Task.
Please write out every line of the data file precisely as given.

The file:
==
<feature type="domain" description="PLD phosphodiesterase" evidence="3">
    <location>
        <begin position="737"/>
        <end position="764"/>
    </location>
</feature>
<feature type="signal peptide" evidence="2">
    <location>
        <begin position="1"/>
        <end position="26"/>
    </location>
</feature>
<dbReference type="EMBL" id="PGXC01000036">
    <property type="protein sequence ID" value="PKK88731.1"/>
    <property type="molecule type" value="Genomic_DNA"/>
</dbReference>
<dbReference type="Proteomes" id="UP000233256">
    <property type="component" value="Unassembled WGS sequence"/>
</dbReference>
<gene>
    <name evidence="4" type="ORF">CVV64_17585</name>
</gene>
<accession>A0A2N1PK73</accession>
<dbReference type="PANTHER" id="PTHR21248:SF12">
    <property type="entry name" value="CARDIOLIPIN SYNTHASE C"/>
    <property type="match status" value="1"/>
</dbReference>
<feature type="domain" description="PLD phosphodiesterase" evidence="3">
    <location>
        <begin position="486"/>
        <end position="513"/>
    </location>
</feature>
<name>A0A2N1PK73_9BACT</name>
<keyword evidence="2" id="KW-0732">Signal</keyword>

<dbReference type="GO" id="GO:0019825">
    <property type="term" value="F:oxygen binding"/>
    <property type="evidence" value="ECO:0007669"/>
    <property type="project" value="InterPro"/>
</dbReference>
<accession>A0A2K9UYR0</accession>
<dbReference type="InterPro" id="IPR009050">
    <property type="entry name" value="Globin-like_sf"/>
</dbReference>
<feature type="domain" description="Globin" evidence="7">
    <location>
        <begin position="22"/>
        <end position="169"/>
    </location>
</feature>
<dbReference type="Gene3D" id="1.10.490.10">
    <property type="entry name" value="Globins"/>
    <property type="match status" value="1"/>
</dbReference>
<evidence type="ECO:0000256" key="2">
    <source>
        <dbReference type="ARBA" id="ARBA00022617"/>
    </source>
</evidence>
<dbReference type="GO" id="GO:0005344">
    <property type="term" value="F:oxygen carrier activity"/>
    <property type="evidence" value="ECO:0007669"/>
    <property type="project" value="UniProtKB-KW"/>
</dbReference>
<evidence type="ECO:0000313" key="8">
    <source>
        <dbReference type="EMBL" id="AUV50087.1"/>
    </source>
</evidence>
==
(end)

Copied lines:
<feature type="domain" description="PLD phosphodiesterase" evidence="3">
    <location>
        <begin position="737"/>
        <end position="764"/>
    </location>
</feature>
<feature type="signal peptide" evidence="2">
    <location>
        <begin position="1"/>
        <end position="26"/>
    </location>
</feature>
<dbReference type="EMBL" id="PGXC01000036">
    <property type="protein sequence ID" value="PKK88731.1"/>
    <property type="molecule type" value="Genomic_DNA"/>
</dbReference>
<dbReference type="Proteomes" id="UP000233256">
    <property type="component" value="Unassembled WGS sequence"/>
</dbReference>
<gene>
    <name evidence="4" type="ORF">CVV64_17585</name>
</gene>
<accession>A0A2N1PK73</accession>
<dbReference type="PANTHER" id="PTHR21248:SF12">
    <property type="entry name" value="CARDIOLIPIN SYNTHASE C"/>
    <property type="match status" value="1"/>
</dbReference>
<feature type="domain" description="PLD phosphodiesterase" evidence="3">
    <location>
        <begin position="486"/>
        <end position="513"/>
    </location>
</feature>
<name>A0A2N1PK73_9BACT</name>
<keyword evidence="2" id="KW-0732">Signal</keyword>

<dbReference type="GO" id="GO:0019825">
    <property type="term" value="F:oxygen binding"/>
    <property type="evidence" value="ECO:0007669"/>
    <property type="project" value="InterPro"/>
</dbReference>
<accession>A0A2K9UYR0</accession>
<dbReference type="InterPro" id="IPR009050">
    <property type="entry name" value="Globin-like_sf"/>
</dbReference>
<feature type="domain" description="Globin" evidence="7">
    <location>
        <begin position="22"/>
        <end position="169"/>
    </location>
</feature>
<dbReference type="Gene3D" id="1.10.490.10">
    <property type="entry name" value="Globins"/>
    <property type="match status" value="1"/>
</dbReference>
<evidence type="ECO:0000256" key="2">
    <source>
        <dbReference type="ARBA" id="ARBA00022617"/>
    </source>
</evidence>
<dbReference type="GO" id="GO:0005344">
    <property type="term" value="F:oxygen carrier activity"/>
    <property type="evidence" value="ECO:0007669"/>
    <property type="project" value="UniProtKB-KW"/>
</dbReference>
<evidence type="ECO:0000313" key="8">
    <source>
        <dbReference type="EMBL" id="AUV50087.1"/>
    </source>
</evidence>